Macro and political scenario still a concern, says Pioneer’s Giordano Lombardo
The latest economic data point to weak growth but hardly a recession, though policy mistakes often bring downside risks, writes Giordano Lombardo (pictured), Pioneer Investments’ group chief investment officer.
Policy action retains a starring role. In late September we have seen outstanding examples ranging from economic summits devoted to the Euro sovereign-debt crisis, to the joint provision of extraordinary funds to banks by the European Central Bank (ECB) and US Federal Reserve (FED). The banking sector is being identified as a possible carrier of the euro crisis to the global financial system. This scenario is reminiscent of the aftermath of Lehman Brother’s collapse three years ago.
The Fed worsened the economic outlook when it announced new measures to stimulate the economy. Quoting that “significant downside risks” to growth may appease some political detractors of its policy, but this unexpected alarm may also be inspired by the euro debt crisis, which takes a central role as a result.
On an upbeat note, outside intervention may eventually prompt EU officials into taking the tough decisions which are needed to address the crisis on a structural basis. On the issue of Greece, however, it looks like the penchant for muddling through and putting off radical measures still prevails. As a result, it is up to unelected bodies such as the ECB to deal with the crisis, while the Stability Fund is yet to start operations (provided all Parliaments, including Germany’s, give their seals of approval).
What does this mean for our global asset allocation?
In this risk-averse environment we should focus on risk control rather than picking up seemingly cheap assets in battered equity and credit markets. We believe that a
scenario of extended weak growth is not even fully priced into US stocks at current valuations.
In Europe the gloomiest assumptions about the debt crisis are being priced in, notably into stocks and bonds issued by banks which we believe could sustain stressful events such as an orderly default of Greek government debt. Moreover the stock decline became broad-based and affected even those sectors deriving most earnings outside the euro area and in emerging regions which are not at risk of a recession.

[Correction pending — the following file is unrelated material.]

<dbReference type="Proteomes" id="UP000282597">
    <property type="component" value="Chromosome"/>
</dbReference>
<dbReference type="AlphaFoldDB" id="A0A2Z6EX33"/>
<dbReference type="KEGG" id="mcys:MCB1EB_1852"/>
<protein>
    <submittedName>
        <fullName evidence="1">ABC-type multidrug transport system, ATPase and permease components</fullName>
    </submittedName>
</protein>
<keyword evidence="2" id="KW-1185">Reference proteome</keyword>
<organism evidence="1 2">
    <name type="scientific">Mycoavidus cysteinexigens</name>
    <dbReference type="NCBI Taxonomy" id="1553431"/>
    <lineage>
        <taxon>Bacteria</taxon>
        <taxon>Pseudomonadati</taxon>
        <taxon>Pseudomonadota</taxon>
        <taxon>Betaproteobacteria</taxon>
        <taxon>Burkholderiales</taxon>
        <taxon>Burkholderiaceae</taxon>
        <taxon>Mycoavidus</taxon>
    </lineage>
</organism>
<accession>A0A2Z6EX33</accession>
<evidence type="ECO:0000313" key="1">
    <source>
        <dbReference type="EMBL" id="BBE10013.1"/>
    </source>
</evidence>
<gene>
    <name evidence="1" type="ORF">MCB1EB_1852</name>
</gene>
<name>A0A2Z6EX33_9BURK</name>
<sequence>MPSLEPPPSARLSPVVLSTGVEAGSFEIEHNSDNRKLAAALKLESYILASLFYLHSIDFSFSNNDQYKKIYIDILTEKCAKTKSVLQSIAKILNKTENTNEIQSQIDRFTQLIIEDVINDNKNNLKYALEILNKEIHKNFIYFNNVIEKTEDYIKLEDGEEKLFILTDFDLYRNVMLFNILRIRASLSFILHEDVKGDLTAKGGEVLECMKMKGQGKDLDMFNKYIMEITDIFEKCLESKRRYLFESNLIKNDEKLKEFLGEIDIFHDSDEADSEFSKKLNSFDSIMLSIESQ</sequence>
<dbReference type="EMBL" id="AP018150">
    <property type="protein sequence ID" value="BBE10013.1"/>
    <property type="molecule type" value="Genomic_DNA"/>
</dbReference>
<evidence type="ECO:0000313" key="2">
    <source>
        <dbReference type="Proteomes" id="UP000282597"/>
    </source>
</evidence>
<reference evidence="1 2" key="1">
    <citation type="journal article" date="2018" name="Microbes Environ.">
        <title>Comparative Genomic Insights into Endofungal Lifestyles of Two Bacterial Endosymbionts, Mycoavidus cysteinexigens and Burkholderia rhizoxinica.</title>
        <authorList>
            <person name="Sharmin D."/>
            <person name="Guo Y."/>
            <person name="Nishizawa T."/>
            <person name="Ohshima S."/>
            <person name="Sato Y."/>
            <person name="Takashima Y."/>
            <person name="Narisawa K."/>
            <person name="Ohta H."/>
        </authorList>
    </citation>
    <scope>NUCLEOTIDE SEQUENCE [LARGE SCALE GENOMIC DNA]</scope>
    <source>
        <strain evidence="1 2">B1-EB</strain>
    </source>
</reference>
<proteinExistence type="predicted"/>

Macroeconomic data should get priority and override investment selection criteria based on corporate balance sheets. When market conditions become less volatile,
conventional metrics such as price-to-earnings ratios or price-to-book ratios are likely to regain a key role and European equities should have more upside than other markets in this better environment.
For the first time in several months, the recent eurozone economic summit may be raising more hopes than fears. However, until the macro scenario improves significantly, policy mistakes may still disrupt investor confidence and the case for holding safe-haven assets stays alive in spite of the recent decline in gold prices. Expensive safe-haven assets can also be found in the few core bond markets left (USA, Germany) where yields barely cover current inflation and are thus unattractive, unless we envisaged an outright recession and the ensuing sharp decline in inflation.
The credit market provides plenty of higher-yielding opportunities (all the more so after the recent credit spread widening driven by extreme risk aversion) whereas, if selecting government bonds of the euro periphery, this should be done more carefully.
Giordano Lombardo is group chief investment officer at Pioneer Investments.